If you’re truly committed to your marriage and your finances and life are bound together for good, then her debts are effectively your debts because they affect your household cash flow and savings potential. The sooner you get rid of them, the better.
If you don’t feel that confident, then there’s a marital issue involved that you should work through.
We live in Baton Rouge (just moved here) and are thinking about changing from Regions to this bank. (as well as opening an account at a local credit union).
A 4.01% checking account is amazing!
This offer is just like many other promotional interest rate offers. They look great until you break down the specifics.
The big catch here is that “0.10% APY will be paid on the entire balance in any cycle where the requirements are not met.” That’s an awful APY.
What are the requirements? The big one is that you must have a “minimum of 12 check card purchases” each month. I very rarely reach that number in a given month. If I do, it usually means that I don’t have a good grip on my spending.
Of course, not having a grip on your spending means overdrafts. And if you don’t overdraft but don’t use the card enough, you get only a 0.10% APY. For me, that’s too many requirements on my spending just to earn a bit more interest on my checking account.
Twenty year son wants to move out and in with a friend. Advantages and disadvantages of this? Friend owes him money and son does not have full-time career or job yet nor does the friend.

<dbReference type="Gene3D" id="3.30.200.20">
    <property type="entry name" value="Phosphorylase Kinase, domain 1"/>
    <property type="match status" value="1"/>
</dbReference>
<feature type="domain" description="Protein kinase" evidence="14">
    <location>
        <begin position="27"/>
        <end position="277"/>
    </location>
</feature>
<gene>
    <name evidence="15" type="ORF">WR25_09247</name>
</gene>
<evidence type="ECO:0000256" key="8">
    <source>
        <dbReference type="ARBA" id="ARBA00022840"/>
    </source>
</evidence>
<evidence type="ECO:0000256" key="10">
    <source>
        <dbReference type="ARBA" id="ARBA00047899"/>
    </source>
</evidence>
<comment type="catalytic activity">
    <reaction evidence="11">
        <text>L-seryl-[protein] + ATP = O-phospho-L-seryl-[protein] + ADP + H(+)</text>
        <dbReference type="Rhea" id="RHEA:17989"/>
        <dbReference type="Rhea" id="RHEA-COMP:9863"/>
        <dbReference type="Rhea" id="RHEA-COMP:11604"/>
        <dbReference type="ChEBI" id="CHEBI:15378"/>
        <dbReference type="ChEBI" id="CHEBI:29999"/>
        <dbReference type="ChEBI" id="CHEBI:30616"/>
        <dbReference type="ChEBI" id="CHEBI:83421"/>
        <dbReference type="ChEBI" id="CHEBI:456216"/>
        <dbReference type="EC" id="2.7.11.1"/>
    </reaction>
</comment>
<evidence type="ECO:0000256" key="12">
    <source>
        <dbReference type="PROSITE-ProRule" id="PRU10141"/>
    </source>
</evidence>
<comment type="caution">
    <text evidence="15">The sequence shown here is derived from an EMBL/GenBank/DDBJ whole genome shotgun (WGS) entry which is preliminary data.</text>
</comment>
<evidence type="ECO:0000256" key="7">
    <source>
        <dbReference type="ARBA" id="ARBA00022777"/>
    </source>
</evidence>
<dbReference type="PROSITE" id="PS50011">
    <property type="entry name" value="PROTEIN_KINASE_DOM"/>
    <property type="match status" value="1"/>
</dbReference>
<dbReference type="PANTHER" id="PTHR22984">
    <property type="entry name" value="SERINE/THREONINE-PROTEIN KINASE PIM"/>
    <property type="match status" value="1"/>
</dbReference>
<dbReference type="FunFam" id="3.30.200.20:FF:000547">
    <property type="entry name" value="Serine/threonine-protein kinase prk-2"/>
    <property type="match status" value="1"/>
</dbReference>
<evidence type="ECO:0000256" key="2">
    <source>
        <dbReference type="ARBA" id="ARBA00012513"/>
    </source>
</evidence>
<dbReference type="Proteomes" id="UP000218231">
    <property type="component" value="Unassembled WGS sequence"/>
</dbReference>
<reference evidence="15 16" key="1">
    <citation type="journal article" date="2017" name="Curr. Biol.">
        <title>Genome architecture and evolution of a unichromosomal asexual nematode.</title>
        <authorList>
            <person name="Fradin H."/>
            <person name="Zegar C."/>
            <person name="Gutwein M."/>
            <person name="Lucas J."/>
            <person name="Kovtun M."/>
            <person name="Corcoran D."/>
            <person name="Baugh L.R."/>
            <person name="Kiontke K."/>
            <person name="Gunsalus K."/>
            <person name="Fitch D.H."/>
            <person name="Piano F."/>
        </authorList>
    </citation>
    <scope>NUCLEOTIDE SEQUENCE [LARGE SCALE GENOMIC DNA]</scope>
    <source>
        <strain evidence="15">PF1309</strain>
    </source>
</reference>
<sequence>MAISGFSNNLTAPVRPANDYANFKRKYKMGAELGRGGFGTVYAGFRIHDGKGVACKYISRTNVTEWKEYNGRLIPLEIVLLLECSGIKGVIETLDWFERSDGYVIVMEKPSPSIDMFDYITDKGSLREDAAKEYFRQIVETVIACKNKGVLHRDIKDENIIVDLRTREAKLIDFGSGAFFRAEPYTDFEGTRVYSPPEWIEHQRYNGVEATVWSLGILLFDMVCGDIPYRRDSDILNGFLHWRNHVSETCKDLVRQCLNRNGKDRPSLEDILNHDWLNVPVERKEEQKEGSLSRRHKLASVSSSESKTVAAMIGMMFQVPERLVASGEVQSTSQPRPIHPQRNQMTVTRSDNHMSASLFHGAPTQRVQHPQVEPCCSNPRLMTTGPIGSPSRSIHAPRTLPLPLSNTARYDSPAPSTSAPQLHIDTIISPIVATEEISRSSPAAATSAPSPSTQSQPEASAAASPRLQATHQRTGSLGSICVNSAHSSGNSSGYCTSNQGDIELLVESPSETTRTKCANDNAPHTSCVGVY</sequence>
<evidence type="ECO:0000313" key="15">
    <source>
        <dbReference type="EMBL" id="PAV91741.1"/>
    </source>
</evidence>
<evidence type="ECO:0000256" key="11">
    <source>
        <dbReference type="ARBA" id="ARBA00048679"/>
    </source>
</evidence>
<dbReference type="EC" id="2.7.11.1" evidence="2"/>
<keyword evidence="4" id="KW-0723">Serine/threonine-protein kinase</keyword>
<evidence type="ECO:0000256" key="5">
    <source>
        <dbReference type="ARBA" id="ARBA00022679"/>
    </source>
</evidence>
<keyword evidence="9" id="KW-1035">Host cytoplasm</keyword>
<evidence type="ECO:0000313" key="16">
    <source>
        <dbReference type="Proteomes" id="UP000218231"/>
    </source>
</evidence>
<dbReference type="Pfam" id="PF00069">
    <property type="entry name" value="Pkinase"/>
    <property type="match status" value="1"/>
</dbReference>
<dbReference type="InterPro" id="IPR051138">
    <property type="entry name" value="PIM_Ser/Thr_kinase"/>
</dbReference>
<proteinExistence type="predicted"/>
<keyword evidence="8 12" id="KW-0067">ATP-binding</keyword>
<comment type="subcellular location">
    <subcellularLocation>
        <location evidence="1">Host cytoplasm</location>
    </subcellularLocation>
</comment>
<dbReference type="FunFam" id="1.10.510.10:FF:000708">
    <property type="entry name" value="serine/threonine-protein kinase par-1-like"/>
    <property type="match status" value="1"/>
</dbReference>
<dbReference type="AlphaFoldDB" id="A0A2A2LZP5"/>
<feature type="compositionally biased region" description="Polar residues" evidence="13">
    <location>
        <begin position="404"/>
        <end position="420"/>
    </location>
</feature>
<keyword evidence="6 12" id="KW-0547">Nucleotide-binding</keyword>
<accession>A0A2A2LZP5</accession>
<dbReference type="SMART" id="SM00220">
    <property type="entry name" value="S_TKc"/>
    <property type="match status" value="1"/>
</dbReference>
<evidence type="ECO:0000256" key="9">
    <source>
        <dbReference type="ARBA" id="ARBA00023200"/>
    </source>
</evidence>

If neither one of them has a full time career or job, how are the bills at this apartment getting paid? Food? Electricity? Rent?
I’ve got to assume that someone external is writing the checks for these things, and I think that’s a very bad idea. It sets up a pattern of financial dependence that doesn’t really give the person who is dependent any motivation to break free from. Why should they? They’re not working and the bills are getting paid.
If he gets a full time job, there’s nothing wrong with him renting an apartment with a friend and you might even give him a bit of financial help when he leaves. But an ongoing financial dependence is not a good thing for either of you.
I don’t understand why people buy lottery tickets. Talk about an awful investment.
Why do people gamble at all? There’s usually two reasons. One, it’s an enjoyable pastime for them – they love the game. Second, the reward curve is uneven, giving the player the potential to multiply his money. Unfortunately, the multiplication is usually zero, but most people are a bit overconfident about such things.
The big issue is, from a societal standpoint, that people who are able to step back and carefully think through such decisions generally do not participate in lotteries and instead invest their money elsewhere. At the same time, that skill of analysis helps them to earn more money in their life.
Yes, lotteries are not a good way to spend your money if you look solely at costs and returns.
How’s the baby? We want updates!
He’s doing quite well. He’s home from the hospital – as is Mom – and he seems to be doing well.
He currently has his days and nights mixed up, meaning he’s up a lot during the night and sleeps a lot during the day. We’re trying to use light signals to help with this, keeping him in bright rooms during the day and dim rooms at night.
He’s already a surprisingly sound sleeper – when he’s asleep, he tends to stay asleep very strongly until he decides to wake up. Our oldest child is a very light sleeper, but our daughter sleeps similarly deeply.
We like him. He’s a keeper.
Got any questions? Email them to me or leave them in the comments and I’ll attempt to answer them in a future mailbag. However, I do receive hundreds of questions per week, so I may not necessarily be able to answer yours.